Below is a list of my personal favorites that I have used, in combination with an email list,  to launch multiple bestsellers. Also, you can check out Dave Chesson’s blog on this as he covers the best sites to use for both free and paid.

The price for each promo site varies depending on the niche and category.

Top Recommended Promo Sites

  1. Buckbooks. If you can get onto any of these promo sites, Buckbooks is the one you want to try to get into. You need 10 reviews before they’ll schedule you. Note: You can promote a 2nd book on the same day for only 25% of the price. Great deal. But you can only promote once every 6 months for each book. If you use their Archangel Ink book production services you’ll get a guaranteed placement.
  2. Robin Reads — [need 10 reviews and a 4.9 rating] Takes a couple days to get approved [$55]. Great results. I usually get anywhere from 60-100 downloads with this one. https://robinreads.com/author-signup/ Note: They have a calendar that is usually booked out weeks in advance. In this case consider using Robin Reads for future promos of existing books already launched.
  3. BookSends — $40. If you can match this up with Robin Reads or Bucks on the same day it’s a great little boost. http://booksends.com/
  4. BKnights [Fiverr] You can’t go wrong for $5. I would also take the extra gig for $5 and get in on their daily newsletter. Downloads average 12-30 depending on the book.
  5. eReader News — Great gig but hard to get approved at times. takes several days for a response. Various prices. http://ereadernewstoday.com/
  6. Booksbutterfly. You are basically paying for downloads, one of the few [if only] site that does that. They have various packages for everything. I recommend the Silver Eagle [$90] that gets you 50+ downloads + KU borrows. [https://www.booksbutterfly.com/bookpromo…/paidbookpromotion/]
  7. The Fussy Librarian [http://www.thefussylibrarian.com/]. Great promo but very hard to book in advance. They are usually booked out 2-3 weeks ahead. Need 10 reviews to get accepted. Various price ranges. Strong results.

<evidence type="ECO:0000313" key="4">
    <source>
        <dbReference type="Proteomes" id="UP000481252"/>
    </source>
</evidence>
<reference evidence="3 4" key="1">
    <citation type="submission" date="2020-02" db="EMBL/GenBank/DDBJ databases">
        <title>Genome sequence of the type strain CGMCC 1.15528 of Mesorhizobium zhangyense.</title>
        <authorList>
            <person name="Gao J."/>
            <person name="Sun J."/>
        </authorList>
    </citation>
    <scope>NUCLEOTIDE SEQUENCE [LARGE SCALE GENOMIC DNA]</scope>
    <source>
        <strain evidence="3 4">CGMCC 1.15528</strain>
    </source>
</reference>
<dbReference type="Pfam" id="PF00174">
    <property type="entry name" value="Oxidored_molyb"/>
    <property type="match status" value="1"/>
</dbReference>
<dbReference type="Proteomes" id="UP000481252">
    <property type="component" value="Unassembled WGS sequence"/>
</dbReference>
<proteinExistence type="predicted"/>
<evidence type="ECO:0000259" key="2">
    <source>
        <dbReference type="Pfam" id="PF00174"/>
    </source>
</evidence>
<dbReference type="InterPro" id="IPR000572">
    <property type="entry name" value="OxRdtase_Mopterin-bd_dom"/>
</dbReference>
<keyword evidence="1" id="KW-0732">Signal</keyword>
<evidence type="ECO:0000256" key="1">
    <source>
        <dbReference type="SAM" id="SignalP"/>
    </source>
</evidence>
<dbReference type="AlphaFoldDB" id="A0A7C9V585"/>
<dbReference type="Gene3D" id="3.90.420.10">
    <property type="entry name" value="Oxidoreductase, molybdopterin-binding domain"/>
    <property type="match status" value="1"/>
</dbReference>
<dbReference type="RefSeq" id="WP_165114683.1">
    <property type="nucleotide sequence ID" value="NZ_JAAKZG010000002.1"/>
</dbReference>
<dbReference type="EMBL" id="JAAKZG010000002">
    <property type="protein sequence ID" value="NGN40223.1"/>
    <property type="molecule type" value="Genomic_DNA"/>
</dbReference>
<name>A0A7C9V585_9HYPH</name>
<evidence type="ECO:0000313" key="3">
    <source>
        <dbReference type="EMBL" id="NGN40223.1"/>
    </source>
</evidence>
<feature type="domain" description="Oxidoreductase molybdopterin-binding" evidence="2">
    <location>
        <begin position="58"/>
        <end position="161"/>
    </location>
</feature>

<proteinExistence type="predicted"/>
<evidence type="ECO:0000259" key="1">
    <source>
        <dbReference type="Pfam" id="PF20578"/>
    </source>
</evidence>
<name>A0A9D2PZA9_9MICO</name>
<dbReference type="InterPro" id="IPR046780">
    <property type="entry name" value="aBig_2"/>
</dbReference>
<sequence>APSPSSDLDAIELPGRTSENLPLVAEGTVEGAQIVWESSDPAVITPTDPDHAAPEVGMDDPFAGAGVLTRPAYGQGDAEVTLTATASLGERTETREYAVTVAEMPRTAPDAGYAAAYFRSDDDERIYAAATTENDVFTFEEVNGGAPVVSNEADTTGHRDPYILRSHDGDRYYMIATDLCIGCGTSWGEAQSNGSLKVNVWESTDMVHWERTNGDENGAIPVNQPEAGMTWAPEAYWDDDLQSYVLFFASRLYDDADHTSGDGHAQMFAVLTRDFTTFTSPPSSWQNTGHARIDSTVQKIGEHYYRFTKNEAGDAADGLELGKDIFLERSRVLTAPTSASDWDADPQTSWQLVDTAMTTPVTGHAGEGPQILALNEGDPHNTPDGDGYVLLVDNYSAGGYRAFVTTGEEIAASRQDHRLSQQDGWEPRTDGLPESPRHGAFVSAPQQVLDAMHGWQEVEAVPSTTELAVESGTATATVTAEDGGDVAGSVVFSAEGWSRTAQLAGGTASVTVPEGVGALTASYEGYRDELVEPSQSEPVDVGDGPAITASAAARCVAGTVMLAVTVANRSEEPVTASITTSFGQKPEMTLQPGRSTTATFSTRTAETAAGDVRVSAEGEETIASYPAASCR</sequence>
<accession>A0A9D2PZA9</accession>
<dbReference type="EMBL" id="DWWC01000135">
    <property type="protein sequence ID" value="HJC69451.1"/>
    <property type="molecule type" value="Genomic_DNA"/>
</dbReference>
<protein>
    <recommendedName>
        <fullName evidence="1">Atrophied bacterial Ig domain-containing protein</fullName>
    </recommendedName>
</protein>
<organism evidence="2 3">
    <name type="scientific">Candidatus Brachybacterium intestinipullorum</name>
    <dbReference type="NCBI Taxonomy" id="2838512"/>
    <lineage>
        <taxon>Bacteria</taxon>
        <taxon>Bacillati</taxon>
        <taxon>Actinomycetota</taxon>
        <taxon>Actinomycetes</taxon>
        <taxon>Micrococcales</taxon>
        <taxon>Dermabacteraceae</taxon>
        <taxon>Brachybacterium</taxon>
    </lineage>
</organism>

8. Bargain Booksy. I love this one, no reviews needed and you can sign up right away and get approved. $25 for nonfiction. Lots of categories and good results. https://www.bargainbooksy.com/sell-more-books/
  9. eBooks Habit. Great little promo, I recommend the guaranteed placement for $10. http://ebookshabit.com/for-authors/
  10. Awesome Gang. This one is great for the price, $10. They have a free option but go with the paid. http://awesomegang.com/submit-your-book/
  11. Many Books. Great little gig, average returns, $29. You can also sign up to become a featured author. http://manybooks.net/promote
  12. Digital Book Today [$40]. Good gig, average returns and works better with fiction than non fiction. http://digitalbooktoday.com/
  13. eBook Stage. Another great little promo site, reasonably priced. $10. https://ebookstage.com/
  14. Book Runes [http://bookrunes.com/]. Global reach with over 50k mailing list, $25. Average to very good results.
  15. BookBub. This is by far the biggest and the best promo site. Very tough to get accepted and it is expensive, but worth every dime. At the very least you should set up an Author profile on Bookbub and start to get people to follow you. They have a great blog too that gives powerful tips on how to get a BookBub feature. https://insights.bookbub.com
  16. Email your list [if you have one]. if you don’t, BUILD one. This is by far better than all of the promo sites combined. If you don’t have a list yet, start building one with Mailchimp, Mailerlite or Convertkit.

The Book Launch Sequence and Set-Up

To make this simple, I’m giving you a sample of a book launch that covers 12 days. This is similar to the launch that I did for my book Relaunch Your Life, except that I didn’t run a free promo this time around. Here we will look at the plan to include the free promo as well. Your launch will look and perform differently than this. You can use this as a model and tweak if needed. This launch is if you are launching your book at 0.99 with a free promo set up through KDP for 2-3 days.

What is the difference between a soft launch and the actual launch?

Your soft launch begins the moment you hit publish. If you plan on launching your book on a Sunday, I would recommend hitting the publish button at least 24 hours early. It takes Amazon about 24 hours to set up your book. It could take less or more time. In this launch model we will use 3 days for our soft launch window, and then begin the actual launch on day 4.